The Auditor General recommends the federal government fix this, pronto. How can a community rely on these services if the federal government itself isn’t even clear on what it is providing and whether the programs are working?Lack of a legislative base“Provincial legislation provides a basis of clarity for services delivered by provinces. A legislative base for programs specifies respective roles and responsibilities, eligibility, and other program elements. It constitutes an unambiguous commitment by government to deliver those services. The result is that accountability and funding are better defined.”
The provinces all have some sort of Education Act that clearly lays out the roles and responsibilities of education authorities, as well as mechanisms of evaluation.
There is generally no comparable federal legislation for the provision of First Nations education, health-care, housing and so on.
As noted by the AG, legislation provides clarity and accountability. Without it, decisions can be made on an ill-defined ‘policy’ basis or on a completely ad hoc basis.Lack of an appropriate funding mechanism.
The AG focuses on a few areas here. Lack of service standards for one.
Were you aware that provincial building codes do not apply on reserve? Some provincial laws of ‘general application’ (like Highway Traffic Acts) can apply on reserve, but building codes do not. There is a federal National Building Code, but enforcement and inspection has been a major problem.
This has been listed as one of the factors in why homes built on reserve do not have a similar ‘life’ to those built off reserve.Poor timing for provision of funds is another key issue.“Most contribution agreements must be renewed yearly. In previous audits, we found that the funds may not be available until several months into the period to be funded.”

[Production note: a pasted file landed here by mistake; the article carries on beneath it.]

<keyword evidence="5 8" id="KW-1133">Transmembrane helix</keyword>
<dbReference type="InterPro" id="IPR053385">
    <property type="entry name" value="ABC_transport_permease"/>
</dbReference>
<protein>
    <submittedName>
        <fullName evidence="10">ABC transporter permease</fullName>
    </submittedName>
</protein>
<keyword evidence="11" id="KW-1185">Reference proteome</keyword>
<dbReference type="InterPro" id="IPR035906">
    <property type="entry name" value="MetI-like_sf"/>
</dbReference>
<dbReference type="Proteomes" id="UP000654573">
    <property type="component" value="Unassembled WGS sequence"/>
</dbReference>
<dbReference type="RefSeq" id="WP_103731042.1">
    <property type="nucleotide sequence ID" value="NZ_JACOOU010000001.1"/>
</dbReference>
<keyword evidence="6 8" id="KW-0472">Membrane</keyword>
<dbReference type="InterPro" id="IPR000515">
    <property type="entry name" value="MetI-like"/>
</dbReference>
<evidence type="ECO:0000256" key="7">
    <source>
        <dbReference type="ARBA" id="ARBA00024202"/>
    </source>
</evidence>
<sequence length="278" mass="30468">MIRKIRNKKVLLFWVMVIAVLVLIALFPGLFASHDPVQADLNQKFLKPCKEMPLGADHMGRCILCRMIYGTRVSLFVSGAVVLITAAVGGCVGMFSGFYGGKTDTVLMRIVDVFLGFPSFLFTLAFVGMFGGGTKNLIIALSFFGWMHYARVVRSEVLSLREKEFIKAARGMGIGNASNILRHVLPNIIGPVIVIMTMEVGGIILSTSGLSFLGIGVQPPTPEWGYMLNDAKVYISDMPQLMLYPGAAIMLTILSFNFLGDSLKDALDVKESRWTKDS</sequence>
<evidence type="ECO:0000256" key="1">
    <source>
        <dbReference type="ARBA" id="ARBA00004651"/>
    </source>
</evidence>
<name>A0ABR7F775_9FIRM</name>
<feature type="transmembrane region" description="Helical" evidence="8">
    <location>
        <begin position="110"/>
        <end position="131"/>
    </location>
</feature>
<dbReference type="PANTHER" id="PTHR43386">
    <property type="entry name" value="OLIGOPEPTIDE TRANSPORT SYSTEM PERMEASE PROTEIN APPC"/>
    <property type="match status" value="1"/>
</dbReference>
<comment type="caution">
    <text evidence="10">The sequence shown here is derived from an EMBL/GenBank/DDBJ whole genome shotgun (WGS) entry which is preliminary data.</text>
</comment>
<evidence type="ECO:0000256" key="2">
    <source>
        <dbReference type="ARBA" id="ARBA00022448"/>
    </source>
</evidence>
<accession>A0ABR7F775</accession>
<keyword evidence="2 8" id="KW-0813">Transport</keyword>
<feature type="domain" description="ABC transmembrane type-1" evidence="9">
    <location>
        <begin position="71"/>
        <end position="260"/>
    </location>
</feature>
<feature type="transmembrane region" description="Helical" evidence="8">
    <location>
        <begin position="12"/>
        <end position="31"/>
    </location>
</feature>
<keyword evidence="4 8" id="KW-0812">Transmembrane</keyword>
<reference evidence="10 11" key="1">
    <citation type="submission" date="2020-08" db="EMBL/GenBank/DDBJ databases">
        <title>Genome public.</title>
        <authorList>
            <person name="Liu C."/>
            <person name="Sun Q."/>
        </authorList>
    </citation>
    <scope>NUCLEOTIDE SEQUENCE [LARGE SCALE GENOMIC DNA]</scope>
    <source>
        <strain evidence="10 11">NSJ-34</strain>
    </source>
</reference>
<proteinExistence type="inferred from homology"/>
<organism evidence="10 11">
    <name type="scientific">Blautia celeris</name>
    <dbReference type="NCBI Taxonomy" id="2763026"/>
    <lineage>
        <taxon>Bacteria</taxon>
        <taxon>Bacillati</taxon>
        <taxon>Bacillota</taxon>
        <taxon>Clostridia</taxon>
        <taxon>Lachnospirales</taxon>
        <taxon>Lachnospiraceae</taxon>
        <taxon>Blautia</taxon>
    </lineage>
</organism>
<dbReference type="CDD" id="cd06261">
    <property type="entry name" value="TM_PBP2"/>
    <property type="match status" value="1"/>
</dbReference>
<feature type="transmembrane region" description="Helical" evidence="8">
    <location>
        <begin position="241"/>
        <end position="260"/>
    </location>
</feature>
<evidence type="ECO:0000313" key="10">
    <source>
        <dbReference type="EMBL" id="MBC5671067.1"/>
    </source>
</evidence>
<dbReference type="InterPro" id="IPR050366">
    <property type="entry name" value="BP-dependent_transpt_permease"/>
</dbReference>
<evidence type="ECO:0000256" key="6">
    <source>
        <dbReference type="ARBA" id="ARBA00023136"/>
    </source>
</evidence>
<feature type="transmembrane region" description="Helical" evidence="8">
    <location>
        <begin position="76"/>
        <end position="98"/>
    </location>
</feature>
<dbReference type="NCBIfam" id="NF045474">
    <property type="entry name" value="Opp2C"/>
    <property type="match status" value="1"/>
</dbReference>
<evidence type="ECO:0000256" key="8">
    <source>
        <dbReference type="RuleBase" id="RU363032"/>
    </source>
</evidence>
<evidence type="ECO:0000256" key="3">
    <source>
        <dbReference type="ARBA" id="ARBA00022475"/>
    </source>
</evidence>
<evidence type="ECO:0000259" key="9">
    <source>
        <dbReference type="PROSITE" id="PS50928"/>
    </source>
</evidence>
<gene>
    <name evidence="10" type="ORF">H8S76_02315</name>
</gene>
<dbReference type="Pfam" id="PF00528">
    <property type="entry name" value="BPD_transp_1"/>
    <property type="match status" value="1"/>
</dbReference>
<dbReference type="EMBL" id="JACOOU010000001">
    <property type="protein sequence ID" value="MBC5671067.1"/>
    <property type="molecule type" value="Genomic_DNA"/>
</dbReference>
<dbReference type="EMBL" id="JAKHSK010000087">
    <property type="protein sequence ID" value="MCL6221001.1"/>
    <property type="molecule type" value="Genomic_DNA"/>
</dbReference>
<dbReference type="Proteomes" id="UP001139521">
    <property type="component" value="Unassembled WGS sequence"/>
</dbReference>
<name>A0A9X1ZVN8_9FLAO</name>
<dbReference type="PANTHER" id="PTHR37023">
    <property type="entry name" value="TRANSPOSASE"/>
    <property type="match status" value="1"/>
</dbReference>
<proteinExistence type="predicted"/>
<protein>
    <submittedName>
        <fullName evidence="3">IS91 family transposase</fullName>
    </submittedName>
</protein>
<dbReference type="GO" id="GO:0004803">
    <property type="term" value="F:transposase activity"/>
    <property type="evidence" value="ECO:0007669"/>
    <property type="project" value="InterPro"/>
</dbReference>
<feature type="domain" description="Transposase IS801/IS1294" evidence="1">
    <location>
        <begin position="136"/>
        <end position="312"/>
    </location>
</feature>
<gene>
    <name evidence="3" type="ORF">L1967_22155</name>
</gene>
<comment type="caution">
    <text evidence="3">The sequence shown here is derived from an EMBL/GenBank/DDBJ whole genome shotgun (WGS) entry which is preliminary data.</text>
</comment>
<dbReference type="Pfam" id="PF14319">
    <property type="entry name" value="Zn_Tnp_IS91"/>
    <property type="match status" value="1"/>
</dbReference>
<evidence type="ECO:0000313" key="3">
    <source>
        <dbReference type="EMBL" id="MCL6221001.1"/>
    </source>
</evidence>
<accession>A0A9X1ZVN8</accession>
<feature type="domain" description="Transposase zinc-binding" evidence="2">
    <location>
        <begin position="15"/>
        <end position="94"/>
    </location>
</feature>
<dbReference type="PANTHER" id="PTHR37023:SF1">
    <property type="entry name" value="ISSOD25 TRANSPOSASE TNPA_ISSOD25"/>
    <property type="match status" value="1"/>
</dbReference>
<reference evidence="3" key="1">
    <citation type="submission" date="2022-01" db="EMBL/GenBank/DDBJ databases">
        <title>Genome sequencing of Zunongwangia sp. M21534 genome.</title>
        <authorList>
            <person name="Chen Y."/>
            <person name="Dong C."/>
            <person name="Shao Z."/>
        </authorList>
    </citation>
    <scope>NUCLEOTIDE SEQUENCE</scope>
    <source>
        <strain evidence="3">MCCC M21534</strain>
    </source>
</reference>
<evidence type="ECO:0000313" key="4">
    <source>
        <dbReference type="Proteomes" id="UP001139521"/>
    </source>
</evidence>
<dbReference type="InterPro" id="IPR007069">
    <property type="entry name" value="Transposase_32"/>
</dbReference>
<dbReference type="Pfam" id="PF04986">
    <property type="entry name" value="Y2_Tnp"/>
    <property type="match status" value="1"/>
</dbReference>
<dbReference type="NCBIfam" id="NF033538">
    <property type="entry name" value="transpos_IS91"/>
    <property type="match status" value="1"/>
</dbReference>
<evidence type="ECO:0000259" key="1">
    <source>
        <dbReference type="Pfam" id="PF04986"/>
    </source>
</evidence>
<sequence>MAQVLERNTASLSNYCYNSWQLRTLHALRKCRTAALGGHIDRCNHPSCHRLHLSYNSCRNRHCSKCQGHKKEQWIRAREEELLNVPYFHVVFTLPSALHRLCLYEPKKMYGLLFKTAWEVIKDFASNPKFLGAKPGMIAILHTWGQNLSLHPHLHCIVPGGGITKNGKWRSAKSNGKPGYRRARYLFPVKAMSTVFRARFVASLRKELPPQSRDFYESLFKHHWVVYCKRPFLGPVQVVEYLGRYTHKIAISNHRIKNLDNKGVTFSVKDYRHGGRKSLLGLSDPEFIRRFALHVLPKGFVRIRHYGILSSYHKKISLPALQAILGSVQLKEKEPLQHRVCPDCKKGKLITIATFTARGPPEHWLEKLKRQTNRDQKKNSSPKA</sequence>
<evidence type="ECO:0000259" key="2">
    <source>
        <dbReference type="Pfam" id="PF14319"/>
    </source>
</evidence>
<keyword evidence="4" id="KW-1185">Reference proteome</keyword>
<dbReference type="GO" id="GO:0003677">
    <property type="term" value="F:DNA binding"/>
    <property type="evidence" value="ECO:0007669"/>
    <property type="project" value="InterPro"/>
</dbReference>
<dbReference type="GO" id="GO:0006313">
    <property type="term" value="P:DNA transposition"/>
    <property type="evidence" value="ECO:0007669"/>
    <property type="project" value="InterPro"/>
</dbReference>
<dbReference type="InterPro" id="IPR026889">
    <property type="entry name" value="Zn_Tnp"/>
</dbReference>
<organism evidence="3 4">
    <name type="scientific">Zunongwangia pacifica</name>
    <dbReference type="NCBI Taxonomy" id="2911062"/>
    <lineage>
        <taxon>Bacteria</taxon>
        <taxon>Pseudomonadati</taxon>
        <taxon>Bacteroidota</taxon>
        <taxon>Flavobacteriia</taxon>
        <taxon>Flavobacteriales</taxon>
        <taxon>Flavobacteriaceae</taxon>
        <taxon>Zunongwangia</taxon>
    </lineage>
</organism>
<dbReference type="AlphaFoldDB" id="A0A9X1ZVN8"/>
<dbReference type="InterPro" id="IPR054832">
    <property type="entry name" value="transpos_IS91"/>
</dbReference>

This is particularly problematic for housing
as “money often doesn’t arrive until late summer, past the peak construction period, so projects get delayed and their costs rise.”Lack of accountability.“It is often unclear who is accountable to First Nations members for achieving improved outcomes or specific levels of services. First Nations often cite a lack of federal funding as the main reason for inadequate services.
For its part, INAC maintains that the federal government funds services to First Nations but is not responsible for the delivery or provision of these services.”
The AG also refers to a heavy reporting burden put on First Nations, and notes that the endless paperwork often is completely ignored anyway by federal agencies.Lack of organizations to support local service delivery